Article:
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Mexicolore contributor Gael Ollivier

A maguey sports lunar symbol

Our friend Gael Ollivier was amazed to spot, in a large maguey (century plant) growing near her mother’s home, the shape of the classic symbol for lunar jewellery, commonly found in depictions of Mexica moon deities. She sent us the image...

Divine jewellery...
Divine jewellery... (Click on image to enlarge)

She writes: ‘Here you have a glorious image of a cut maguey I took somewhere near my mom’s house with no less than the yacameztli jewel design. Neat, right? There’s the half moon that adorns the god’s nose. Maguey, lunar plant. So many literal images...’
Could a natural shape like this have originally inspired the Mexica to design their symbol in this way?

The nose crescent, in maguey and Magliabecchiano...
The nose crescent, in maguey and Magliabecchiano... (Click on image to enlarge)

In Nahuatl, yacatl (nose) + metztli (moon[crescent]) = yacametztli or ‘nose crescent’.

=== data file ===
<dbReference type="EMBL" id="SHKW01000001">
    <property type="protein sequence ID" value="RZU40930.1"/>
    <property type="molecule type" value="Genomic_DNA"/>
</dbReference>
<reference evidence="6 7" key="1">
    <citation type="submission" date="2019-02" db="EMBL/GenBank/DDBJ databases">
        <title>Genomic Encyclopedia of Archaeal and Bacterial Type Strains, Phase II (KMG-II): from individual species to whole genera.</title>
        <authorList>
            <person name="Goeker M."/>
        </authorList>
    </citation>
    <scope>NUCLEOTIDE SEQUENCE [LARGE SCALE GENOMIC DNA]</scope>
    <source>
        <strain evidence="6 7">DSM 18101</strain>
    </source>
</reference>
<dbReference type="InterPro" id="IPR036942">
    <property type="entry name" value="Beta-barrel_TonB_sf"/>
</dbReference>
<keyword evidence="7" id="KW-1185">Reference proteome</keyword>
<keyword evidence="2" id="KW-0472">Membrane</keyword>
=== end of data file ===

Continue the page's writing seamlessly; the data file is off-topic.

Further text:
Several pages from the post-Hispanic Codex Magliabecchiano depict the deities of pulque (the alcoholic drink derived from maguey juice, so popular among the Mexica); all wear the yacametztli nose ornament, and nine also have this same insignia on their shields. The goddess Mayahuel, discoverer of the maguey, wears the nose ornament on folio 58r (see lower pic, right).

Foaming pulque container, Codex Tudela (fol. 70r, detail)
Foaming pulque container, Codex Tudela (fol. 70r, detail) (Click on image to enlarge)

Foaming pulque containers and vessels, many displaying the yacametztli symbol, are shown in several codices, including the Codex Tudela, fol. 70r (see pic, left).

Editor’s note: Info on Nahuatl and the Codex Magliabecchiano from The Codex Mendoza by Frances F. Berdan and Patricia Rieff Anawalt, Uni of California Press, 1992, Vol. II, p.171.
Image from the Codex Tudela scanned from our own copy of the Testimonio Compañía Editorial facsimile edition, Madrid, 2002.
Thanks, Gael!

This article was uploaded to the Mexicolore website on Aug 09th 2018

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